When Christmas came, I got a Portuguese book for my present. I saw that although Portuguese had L, it replaced some of its L’s with R’s, like blanco, the Spanish word for white, became branco, obligado became obrigado, iglesia became igreja, and plato became prato, but ramen became lamen. And even in Italian, bolsa, which meant bag in Spanish, became borsa. And Hindi lehsun(garlic) and dalchini(cinnamon) became roshun and daruchini respectively in Bengali. And English title became titre in French, and colonel became coronel in Spanish. But does that mean there is no L in Italian, Bengali, or even French? NO!!!
They were just some spelling differences.
One day, in English class, I asked my English teacher, “Do you know that there’s no L in Japanese?”
And Casey said, “They replace it with R.”
And in geometry class, we got papers on the shapes and planes, and I wondered, “How come trapezoidal, orthogonal, parenthetical, and mathematical end in L, but circular, linear, angular, triangular, and rectangular end in R?” Maybe those words that ended in R already contained L, that I had later found on Wiktionary.
I later looked at a Chinese book, and although Chinese did have R, it replaced most of its R’s with L’s, like Ron became Luo en, and Hungary became Xiongyali, but it had no final L’s, and they too replaced L’s with R’s, like Alvin became A’erwen, but only in final position. It kind of reminded me of Portuguese and Korean in reversed roles.
And on the first day of sophomore year, at lunch, I asked Casey, “Why is there no L in Japanese?”
“Because they can’t say L,” Casey said. “Every language has a letter it can’t say.”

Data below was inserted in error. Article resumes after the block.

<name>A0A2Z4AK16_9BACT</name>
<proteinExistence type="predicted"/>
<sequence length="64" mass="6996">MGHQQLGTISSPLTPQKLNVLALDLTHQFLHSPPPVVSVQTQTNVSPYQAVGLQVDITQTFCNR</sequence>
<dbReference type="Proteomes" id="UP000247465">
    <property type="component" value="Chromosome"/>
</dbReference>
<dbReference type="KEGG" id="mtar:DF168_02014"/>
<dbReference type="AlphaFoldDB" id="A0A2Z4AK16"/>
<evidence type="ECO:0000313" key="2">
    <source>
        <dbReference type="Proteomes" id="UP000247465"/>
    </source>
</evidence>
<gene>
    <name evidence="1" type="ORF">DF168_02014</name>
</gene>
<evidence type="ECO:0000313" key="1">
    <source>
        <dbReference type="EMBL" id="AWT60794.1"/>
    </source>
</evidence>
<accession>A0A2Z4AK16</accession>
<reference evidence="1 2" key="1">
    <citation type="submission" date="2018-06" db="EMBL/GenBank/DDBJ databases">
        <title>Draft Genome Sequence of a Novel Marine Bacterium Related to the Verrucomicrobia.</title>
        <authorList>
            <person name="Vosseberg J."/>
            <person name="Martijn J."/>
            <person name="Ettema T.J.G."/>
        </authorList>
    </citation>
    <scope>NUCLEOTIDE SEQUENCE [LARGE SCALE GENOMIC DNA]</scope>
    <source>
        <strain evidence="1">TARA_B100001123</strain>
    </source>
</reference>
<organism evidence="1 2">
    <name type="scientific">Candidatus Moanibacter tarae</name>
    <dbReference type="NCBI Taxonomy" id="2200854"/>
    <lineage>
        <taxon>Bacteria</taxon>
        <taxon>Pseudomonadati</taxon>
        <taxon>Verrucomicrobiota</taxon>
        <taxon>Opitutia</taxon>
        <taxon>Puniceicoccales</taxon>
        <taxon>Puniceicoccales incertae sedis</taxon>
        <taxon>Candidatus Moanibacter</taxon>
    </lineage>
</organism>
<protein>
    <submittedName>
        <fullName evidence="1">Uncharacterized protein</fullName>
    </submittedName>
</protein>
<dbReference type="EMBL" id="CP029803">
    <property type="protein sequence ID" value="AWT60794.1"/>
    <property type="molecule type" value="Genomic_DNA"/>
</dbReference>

And in French class, suffer was souffre, which reminded me of souffle.
And junior year, my family started playing an Indian singing game called antakshari, where the next song would begin with the last letter, usually consonant, of the previous song, and one time, only that time, I asked for an R song, but Dad sang an L song instead, and I said, “No, I meant R, as in rainbow“, so from then on, instead of “ra” and “la”, I would say words like rainbow and lollipop to set them apart, and not only would I do with R and L, but with all the letters. Like, remember those letter-wise playlists I made? I didn’t even merge the L and R songs into the same playlist. They had their separate playlists.
One day, in French class, one of the kids pronounced banc, which meant bench, as blanc, that meant white.
Mr. Davenport said, “It’s banc, not blanc. There’s no L.”
And no R either, not even branc.
And oh, Mr. Davenport didn’t have a class in the third hour of school, because every teacher had a class he/she didn’t have, that reminded me of the saying that every language had a letter it didn’t have.
And now to fast-forward to my second year of college, we went to Carrollton for dinner and I had noticed that the sushi bar, originally named Kula, had changed its name to Kura, now aware of the fact of Japanese not having L and thus replacing with R.
“Look!” I said. “That Kula became Kura!”
“Is it because there’s no L in Japanese?” Dad asked.
“Yeah, but we don’t mix L and R in antakshari.”
“Because we’re not Japanese.”
“Or Korean. Just Hindi songs.”
Like, if they changed Kula to Kura, shouldn’t Walmart be Warmart?
But it’s true, that every language is different, and one way it is different, is that it has a letter it doesn’t have.